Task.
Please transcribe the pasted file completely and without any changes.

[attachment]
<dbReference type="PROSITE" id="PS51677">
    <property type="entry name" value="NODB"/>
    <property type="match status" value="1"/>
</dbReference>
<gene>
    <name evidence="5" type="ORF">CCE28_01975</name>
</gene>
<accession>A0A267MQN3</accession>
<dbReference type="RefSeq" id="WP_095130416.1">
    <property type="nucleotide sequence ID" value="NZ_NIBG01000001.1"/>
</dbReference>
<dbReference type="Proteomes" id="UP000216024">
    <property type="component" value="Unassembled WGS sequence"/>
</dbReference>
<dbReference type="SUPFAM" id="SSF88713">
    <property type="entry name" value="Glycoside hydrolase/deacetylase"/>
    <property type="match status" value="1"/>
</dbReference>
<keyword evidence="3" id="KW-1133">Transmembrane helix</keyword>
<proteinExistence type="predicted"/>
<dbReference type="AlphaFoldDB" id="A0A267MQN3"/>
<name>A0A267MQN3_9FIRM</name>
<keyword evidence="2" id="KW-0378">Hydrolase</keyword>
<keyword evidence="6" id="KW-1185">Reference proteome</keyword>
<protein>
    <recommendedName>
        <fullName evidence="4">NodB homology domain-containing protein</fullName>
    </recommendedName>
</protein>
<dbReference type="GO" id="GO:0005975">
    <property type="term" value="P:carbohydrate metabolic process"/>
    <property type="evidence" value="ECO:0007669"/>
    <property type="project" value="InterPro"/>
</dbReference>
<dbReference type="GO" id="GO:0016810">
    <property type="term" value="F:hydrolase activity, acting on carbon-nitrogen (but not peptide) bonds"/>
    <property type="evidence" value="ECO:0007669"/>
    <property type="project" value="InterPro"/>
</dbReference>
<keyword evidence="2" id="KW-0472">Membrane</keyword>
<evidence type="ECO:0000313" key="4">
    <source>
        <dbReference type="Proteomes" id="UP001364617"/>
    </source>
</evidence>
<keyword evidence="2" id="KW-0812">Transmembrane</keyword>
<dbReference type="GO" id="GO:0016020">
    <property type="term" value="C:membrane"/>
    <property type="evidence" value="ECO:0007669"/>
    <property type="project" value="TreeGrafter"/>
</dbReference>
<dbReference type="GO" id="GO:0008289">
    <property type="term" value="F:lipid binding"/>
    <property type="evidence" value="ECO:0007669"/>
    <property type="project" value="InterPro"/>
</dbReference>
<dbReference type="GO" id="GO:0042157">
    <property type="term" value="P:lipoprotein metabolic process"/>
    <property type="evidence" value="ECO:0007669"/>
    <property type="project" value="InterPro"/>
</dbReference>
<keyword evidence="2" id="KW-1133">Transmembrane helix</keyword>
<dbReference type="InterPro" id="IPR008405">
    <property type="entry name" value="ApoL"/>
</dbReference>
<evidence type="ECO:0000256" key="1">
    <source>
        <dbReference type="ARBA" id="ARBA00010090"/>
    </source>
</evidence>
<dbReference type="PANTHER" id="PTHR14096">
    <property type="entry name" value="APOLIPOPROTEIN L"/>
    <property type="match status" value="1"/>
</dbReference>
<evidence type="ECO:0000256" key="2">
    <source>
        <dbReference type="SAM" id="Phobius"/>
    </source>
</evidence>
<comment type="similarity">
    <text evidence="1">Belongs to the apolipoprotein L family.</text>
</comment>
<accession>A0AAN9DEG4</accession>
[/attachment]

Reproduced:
<dbReference type="PROSITE" id="PS51677">
    <property type="entry name" value="NODB"/>
    <property type="match status" value="1"/>
</dbReference>
<gene>
    <name evidence="5" type="ORF">CCE28_01975</name>
</gene>
<accession>A0A267MQN3</accession>
<dbReference type="RefSeq" id="WP_095130416.1">
    <property type="nucleotide sequence ID" value="NZ_NIBG01000001.1"/>
</dbReference>
<dbReference type="Proteomes" id="UP000216024">
    <property type="component" value="Unassembled WGS sequence"/>
</dbReference>
<dbReference type="SUPFAM" id="SSF88713">
    <property type="entry name" value="Glycoside hydrolase/deacetylase"/>
    <property type="match status" value="1"/>
</dbReference>
<keyword evidence="3" id="KW-1133">Transmembrane helix</keyword>
<proteinExistence type="predicted"/>
<dbReference type="AlphaFoldDB" id="A0A267MQN3"/>
<name>A0A267MQN3_9FIRM</name>
<keyword evidence="2" id="KW-0378">Hydrolase</keyword>
<keyword evidence="6" id="KW-1185">Reference proteome</keyword>
<protein>
    <recommendedName>
        <fullName evidence="4">NodB homology domain-containing protein</fullName>
    </recommendedName>
</protein>
<dbReference type="GO" id="GO:0005975">
    <property type="term" value="P:carbohydrate metabolic process"/>
    <property type="evidence" value="ECO:0007669"/>
    <property type="project" value="InterPro"/>
</dbReference>
<dbReference type="GO" id="GO:0016810">
    <property type="term" value="F:hydrolase activity, acting on carbon-nitrogen (but not peptide) bonds"/>
    <property type="evidence" value="ECO:0007669"/>
    <property type="project" value="InterPro"/>
</dbReference>
<keyword evidence="2" id="KW-0472">Membrane</keyword>
<evidence type="ECO:0000313" key="4">
    <source>
        <dbReference type="Proteomes" id="UP001364617"/>
    </source>
</evidence>
<keyword evidence="2" id="KW-0812">Transmembrane</keyword>
<dbReference type="GO" id="GO:0016020">
    <property type="term" value="C:membrane"/>
    <property type="evidence" value="ECO:0007669"/>
    <property type="project" value="TreeGrafter"/>
</dbReference>
<dbReference type="GO" id="GO:0008289">
    <property type="term" value="F:lipid binding"/>
    <property type="evidence" value="ECO:0007669"/>
    <property type="project" value="InterPro"/>
</dbReference>
<dbReference type="GO" id="GO:0042157">
    <property type="term" value="P:lipoprotein metabolic process"/>
    <property type="evidence" value="ECO:0007669"/>
    <property type="project" value="InterPro"/>
</dbReference>
<keyword evidence="2" id="KW-1133">Transmembrane helix</keyword>
<dbReference type="InterPro" id="IPR008405">
    <property type="entry name" value="ApoL"/>
</dbReference>
<evidence type="ECO:0000256" key="1">
    <source>
        <dbReference type="ARBA" id="ARBA00010090"/>
    </source>
</evidence>
<dbReference type="PANTHER" id="PTHR14096">
    <property type="entry name" value="APOLIPOPROTEIN L"/>
    <property type="match status" value="1"/>
</dbReference>
<evidence type="ECO:0000256" key="2">
    <source>
        <dbReference type="SAM" id="Phobius"/>
    </source>
</evidence>
<comment type="similarity">
    <text evidence="1">Belongs to the apolipoprotein L family.</text>
</comment>
<accession>A0AAN9DEG4</accession>